There are a lot of architecture practices out there. Many more than we realize. Most are small, 5-15 people, but some are very large, 500-1000. Over the last few years I have been working with Iasa to run assessments of architecture practices to try and make sense of the practice of architecture as we build out the ITABoK practice method, which we call an engagement model.

If you are unaware of the intent of the ITABoK engagement model, it is based on the many years that we have had in working with architects of all types, from enterprise to software. The goal is to make sense of an architecture practice whether it is large or small, even down to just one architect or in places where no-one has the title. The ITABoK Engagement Model is a semi-prescriptive guide to setting up and growing such practices through effective use of the techniques we have learned on this journey.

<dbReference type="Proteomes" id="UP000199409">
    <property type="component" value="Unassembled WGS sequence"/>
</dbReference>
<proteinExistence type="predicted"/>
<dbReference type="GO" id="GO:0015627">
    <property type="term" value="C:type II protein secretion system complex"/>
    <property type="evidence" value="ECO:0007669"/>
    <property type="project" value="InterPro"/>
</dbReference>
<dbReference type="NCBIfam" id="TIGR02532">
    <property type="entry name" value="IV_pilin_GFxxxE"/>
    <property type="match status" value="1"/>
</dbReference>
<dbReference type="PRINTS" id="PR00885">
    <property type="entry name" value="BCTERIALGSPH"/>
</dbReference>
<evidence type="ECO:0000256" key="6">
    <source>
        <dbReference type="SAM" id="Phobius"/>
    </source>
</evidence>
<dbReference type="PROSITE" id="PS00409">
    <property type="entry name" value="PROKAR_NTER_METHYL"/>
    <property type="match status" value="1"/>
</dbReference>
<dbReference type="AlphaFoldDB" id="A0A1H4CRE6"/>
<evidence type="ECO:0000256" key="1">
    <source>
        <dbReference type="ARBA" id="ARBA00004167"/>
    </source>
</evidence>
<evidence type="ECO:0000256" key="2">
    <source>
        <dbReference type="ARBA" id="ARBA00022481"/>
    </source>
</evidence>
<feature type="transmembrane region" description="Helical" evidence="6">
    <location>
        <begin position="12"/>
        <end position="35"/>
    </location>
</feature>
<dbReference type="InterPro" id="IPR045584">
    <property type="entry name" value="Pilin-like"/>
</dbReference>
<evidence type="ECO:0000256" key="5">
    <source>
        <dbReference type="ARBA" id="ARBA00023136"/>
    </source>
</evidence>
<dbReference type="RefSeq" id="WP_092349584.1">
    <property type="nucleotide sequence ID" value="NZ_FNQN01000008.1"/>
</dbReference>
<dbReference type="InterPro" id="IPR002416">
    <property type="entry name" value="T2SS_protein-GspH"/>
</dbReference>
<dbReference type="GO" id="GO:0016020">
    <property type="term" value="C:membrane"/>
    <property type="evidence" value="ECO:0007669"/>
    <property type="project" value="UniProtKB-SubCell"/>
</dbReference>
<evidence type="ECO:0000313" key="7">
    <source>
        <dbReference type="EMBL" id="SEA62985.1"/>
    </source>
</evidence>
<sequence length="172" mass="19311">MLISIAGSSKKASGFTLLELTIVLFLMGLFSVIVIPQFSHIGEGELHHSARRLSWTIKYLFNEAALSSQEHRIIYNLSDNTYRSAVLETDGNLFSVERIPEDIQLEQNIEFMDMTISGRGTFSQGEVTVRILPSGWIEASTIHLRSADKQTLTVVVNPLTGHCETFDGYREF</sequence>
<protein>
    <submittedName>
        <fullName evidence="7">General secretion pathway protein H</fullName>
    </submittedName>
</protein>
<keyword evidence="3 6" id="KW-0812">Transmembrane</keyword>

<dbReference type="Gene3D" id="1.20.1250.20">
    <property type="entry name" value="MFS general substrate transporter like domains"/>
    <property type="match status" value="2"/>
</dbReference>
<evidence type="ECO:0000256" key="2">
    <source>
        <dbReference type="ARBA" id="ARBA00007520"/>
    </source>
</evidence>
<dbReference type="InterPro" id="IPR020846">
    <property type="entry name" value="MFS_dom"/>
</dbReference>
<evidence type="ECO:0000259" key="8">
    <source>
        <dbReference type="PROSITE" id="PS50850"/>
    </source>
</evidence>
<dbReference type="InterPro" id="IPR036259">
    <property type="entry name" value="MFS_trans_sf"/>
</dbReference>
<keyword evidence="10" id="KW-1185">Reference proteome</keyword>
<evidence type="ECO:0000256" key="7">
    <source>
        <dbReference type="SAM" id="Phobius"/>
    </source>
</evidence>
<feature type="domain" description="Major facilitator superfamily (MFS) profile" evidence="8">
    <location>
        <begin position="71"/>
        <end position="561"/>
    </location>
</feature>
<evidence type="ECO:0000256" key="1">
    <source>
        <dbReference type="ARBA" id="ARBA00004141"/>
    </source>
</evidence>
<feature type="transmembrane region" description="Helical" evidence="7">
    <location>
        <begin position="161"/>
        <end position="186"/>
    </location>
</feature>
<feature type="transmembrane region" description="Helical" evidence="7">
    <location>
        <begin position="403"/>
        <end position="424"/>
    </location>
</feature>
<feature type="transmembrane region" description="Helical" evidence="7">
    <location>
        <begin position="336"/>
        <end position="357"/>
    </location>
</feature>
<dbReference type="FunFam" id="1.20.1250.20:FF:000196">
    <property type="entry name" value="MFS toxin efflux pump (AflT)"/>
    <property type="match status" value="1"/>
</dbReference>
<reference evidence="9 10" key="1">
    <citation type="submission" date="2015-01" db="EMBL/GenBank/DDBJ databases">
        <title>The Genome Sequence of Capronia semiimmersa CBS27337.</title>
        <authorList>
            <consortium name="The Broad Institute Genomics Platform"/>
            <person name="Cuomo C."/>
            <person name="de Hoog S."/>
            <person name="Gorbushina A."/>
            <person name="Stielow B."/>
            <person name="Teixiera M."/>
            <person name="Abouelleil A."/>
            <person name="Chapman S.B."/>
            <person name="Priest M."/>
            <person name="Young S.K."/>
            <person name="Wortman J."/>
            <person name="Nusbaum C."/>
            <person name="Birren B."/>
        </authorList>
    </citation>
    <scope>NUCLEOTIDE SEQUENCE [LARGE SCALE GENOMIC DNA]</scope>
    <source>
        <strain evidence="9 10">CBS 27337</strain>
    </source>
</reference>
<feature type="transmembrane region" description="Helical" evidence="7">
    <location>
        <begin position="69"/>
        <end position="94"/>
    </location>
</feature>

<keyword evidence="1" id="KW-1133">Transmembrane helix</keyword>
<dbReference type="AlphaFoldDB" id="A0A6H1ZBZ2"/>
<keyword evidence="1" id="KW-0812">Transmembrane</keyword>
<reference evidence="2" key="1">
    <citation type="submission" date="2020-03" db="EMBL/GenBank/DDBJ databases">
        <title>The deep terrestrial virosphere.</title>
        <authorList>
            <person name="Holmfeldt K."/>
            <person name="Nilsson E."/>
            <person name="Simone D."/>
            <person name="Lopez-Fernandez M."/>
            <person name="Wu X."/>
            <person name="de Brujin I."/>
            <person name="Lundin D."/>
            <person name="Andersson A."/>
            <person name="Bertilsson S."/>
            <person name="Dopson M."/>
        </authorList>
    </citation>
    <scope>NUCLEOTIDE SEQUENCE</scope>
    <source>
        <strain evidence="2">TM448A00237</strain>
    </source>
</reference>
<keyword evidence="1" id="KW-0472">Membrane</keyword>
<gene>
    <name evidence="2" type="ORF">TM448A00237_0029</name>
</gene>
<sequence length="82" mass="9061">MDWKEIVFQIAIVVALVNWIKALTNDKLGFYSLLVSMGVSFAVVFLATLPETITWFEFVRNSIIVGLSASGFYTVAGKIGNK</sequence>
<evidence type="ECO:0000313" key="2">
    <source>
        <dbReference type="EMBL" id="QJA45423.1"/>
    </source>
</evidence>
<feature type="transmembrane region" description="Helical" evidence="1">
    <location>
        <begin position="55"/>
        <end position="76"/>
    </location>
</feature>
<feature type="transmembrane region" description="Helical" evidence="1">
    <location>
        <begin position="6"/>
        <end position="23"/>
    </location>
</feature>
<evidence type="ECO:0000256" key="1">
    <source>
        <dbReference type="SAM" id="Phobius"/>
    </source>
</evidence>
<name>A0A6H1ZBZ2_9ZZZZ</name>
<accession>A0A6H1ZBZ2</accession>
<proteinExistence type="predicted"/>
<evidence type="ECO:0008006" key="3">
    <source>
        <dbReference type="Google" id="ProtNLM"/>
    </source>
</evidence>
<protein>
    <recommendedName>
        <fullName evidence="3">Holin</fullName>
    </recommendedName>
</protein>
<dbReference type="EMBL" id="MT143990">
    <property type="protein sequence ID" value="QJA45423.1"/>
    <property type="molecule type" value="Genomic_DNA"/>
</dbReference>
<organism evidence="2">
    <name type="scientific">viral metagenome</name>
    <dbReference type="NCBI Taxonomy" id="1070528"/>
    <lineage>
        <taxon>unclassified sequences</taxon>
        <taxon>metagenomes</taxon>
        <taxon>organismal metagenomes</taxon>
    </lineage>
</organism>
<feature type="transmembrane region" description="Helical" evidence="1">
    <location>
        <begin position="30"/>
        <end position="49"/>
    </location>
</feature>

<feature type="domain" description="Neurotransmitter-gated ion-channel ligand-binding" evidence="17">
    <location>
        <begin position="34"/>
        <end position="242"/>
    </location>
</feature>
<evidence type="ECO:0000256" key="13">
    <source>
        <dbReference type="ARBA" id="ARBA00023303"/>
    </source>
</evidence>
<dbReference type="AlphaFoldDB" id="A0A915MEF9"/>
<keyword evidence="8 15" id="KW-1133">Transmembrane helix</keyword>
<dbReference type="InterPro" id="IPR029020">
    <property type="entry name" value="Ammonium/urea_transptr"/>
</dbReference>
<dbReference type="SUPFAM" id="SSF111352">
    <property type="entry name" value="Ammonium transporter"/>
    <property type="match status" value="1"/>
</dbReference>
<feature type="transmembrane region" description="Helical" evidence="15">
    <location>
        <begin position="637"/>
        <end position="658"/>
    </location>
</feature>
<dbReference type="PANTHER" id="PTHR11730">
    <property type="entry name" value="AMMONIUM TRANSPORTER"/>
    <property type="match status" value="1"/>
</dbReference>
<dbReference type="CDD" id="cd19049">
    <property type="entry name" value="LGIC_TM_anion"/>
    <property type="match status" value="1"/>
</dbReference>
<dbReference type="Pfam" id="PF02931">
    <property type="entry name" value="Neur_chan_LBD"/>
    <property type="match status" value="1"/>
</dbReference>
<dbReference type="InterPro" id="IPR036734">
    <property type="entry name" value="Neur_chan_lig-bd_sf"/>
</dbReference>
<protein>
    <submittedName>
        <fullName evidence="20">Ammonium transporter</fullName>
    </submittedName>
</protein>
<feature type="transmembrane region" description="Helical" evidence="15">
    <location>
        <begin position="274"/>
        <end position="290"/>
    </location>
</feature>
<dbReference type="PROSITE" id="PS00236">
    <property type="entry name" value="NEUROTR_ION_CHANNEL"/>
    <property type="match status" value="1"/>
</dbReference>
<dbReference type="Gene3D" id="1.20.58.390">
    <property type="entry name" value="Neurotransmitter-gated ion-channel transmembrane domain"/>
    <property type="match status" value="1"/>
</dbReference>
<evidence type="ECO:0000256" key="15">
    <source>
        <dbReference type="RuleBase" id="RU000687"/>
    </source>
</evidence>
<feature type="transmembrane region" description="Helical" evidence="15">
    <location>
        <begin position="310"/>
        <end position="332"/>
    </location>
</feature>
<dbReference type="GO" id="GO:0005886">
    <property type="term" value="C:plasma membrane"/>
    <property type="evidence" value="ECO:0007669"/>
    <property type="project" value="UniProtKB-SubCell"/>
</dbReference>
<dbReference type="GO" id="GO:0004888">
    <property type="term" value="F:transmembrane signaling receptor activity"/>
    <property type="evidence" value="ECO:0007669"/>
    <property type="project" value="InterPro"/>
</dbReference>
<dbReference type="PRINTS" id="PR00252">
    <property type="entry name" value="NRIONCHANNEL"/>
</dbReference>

We most commonly start this process with an assessment of an organizations current architecture journey. We spend 2-4 calendar weeks working with an organization to assess its maturity against a set of principles, guidelines and measurements which more mature practices exhibit. We then convert this to a 12-24 mo plan of action and target engagement model which will aid the organization in growing to the next level of maturity. We have now gotten to work with many companies on this pathway and have had a great deal of success in doing so. Not to mention it has been both a fun and very intense learning pathway for myself and the companies we’ve assessed. In many cases we have been asked to help set up centers of excellence for the practice based on our assessment. If you have an architecture practice or are a part of one, I highly recommend one of our assessments for your organization.